In March, Mexico assistant coach Luis Pompilio Paez went to see Sweden and Germany friendly games in person while fellow assistant Humberto Sierra traveled to observe South Korea facing Northern Ireland. Earlier in the year, the assistants had gone to Turkey to see a trio of Korea friendly matches. The coaches were present in Pasadena, California, however with El Tri manager Juan Carlos Osorio feeling it's time to focus on what Mexico needs to change ahead of the tournament rather than gather more intelligence on group opponents.
Osorio said he and his assistants were aware of the result of Korea's 2-0 win over Honduras which took place in the wee hours of Monday morning but would go over the footage later.
"We know the score. We watched the video. All the assistants were here with me because now we think that the most important thing is our team. No disrespect to (Korea), but we’ll have time to watch them," Osorio said after Monday's scoreless draw with Wales. "We followed a little bit on the internet. Any team that will drop off will present the same questions with how we’re going to penetrate them, how we’re going to get into the attacking third. It will be a major factor. I don’t know if (Korea) will play that way or Sweden or Germany or any team. But we’re working on possible scenarios and the scenario today was a big challenge for us, however, we penetrated enough times to score and I think we’ll keep progressing."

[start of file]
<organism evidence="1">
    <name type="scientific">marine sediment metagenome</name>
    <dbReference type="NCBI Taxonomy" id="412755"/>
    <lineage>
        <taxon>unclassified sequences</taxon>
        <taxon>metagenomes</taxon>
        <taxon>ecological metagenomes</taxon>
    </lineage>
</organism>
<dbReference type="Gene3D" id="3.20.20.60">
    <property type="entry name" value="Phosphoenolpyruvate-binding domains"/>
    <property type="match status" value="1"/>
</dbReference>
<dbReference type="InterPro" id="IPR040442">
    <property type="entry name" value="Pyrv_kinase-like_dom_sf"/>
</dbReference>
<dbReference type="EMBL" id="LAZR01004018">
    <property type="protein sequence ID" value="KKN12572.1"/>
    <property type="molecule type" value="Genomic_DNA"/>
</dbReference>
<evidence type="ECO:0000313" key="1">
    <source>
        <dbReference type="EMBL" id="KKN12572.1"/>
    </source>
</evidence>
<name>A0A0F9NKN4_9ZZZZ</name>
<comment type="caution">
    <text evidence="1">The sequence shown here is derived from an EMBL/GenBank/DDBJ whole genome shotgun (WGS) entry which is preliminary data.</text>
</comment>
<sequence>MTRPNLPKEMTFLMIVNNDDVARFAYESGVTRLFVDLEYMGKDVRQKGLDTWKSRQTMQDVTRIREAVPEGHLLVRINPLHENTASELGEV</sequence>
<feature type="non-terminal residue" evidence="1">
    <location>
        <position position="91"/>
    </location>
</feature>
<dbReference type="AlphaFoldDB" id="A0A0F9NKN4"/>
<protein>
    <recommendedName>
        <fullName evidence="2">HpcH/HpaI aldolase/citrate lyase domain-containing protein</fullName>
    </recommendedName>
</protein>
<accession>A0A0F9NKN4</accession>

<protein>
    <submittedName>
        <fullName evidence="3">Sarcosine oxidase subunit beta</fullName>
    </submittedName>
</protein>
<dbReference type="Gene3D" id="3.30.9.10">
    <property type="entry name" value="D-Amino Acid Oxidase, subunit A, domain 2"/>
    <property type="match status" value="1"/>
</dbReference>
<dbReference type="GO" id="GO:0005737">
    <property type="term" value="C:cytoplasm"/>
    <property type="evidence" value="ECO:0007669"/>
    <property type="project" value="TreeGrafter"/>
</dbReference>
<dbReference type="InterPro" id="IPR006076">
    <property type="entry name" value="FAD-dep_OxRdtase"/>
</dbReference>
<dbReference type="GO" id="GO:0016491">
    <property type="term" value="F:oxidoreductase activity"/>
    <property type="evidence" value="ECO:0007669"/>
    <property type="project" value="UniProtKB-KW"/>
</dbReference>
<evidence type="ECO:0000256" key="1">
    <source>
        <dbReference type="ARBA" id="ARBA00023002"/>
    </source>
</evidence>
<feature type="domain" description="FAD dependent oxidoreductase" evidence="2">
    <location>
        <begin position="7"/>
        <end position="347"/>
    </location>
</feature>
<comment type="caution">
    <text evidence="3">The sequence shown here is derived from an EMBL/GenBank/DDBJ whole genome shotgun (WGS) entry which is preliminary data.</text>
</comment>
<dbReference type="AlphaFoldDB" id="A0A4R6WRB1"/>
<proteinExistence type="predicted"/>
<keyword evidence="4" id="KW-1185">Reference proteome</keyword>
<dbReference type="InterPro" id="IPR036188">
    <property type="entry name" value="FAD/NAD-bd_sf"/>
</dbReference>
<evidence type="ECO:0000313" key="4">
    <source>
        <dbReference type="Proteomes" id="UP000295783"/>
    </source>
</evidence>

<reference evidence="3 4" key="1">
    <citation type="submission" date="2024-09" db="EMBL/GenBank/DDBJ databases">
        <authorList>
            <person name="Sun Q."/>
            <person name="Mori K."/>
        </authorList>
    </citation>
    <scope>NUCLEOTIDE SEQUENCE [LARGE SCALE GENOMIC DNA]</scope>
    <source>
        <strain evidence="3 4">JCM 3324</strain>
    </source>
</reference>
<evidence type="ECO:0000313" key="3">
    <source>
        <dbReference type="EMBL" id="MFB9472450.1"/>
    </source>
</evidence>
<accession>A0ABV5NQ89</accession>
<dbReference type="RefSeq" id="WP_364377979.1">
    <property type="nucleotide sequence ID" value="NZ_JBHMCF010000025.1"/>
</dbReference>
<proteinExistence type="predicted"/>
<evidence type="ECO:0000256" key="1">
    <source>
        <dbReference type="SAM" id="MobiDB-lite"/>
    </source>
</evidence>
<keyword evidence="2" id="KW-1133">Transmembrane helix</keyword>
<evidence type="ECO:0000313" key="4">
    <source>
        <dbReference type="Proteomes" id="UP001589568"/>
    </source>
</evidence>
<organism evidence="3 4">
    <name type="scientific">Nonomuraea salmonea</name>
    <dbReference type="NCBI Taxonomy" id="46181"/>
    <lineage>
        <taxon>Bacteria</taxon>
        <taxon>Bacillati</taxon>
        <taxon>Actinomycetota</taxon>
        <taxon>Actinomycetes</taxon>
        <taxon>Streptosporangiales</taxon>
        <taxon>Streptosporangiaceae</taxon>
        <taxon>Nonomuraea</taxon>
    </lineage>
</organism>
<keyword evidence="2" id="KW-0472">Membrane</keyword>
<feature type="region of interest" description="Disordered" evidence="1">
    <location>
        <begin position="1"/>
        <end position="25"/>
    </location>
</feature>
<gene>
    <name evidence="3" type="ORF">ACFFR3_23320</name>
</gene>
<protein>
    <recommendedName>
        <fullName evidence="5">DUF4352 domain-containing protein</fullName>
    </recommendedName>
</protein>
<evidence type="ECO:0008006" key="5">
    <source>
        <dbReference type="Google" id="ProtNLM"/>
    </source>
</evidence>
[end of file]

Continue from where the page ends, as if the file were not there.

Of course, anyone who knows how Osorio works knows he will be taking in everything possible, and with the scouting trips made by the assistant coaches and video study, Mexico Director of National Teams Dennis te Kloese said that El Tri has all the information needed to prepare for the group stage in Russia.
"Honestly, as soon as we knew our draw from December... with all the technology on hand and with all the new programs we have, we have a sports science department where a lot of people are working with a lot of scouts. We traveled to see our opponents Germany, Korea and Sweden live," Te Kloese said. "Obviously, we've had access on everything. In the end, these games are of such a high importance, such high value that it's still obviously sometimes a difficult activity to analyze 100 percent of your opponents, but within our means and whatever we have, we do everything to keep track of everybody."
With a large Korean community in Los Angeles, many members of the media were eager to know what the coaching staff thought of South Korea, and while Mexico currently has its focus on the first group match against Germany, everyone involved said the Asian team also would pose a challenge.
"First of all, there's a lot of respect for Korea. Personally, I visited for the U-20 World Cup. I thought it was a very enriching experience. It was interesting to see that the coach we played against at the Olympics in Brazil," Te Kloese said. "This time, we didn't play against him but we saw the team play. I think he has a very clear view on which players work and where they can do damage and where they can have value. I think in his country he should very much be appreciated as a coach. I think it's an opponent we need to respect. Obviously they're very clear on every aspect and how we evaluate and how we scout them."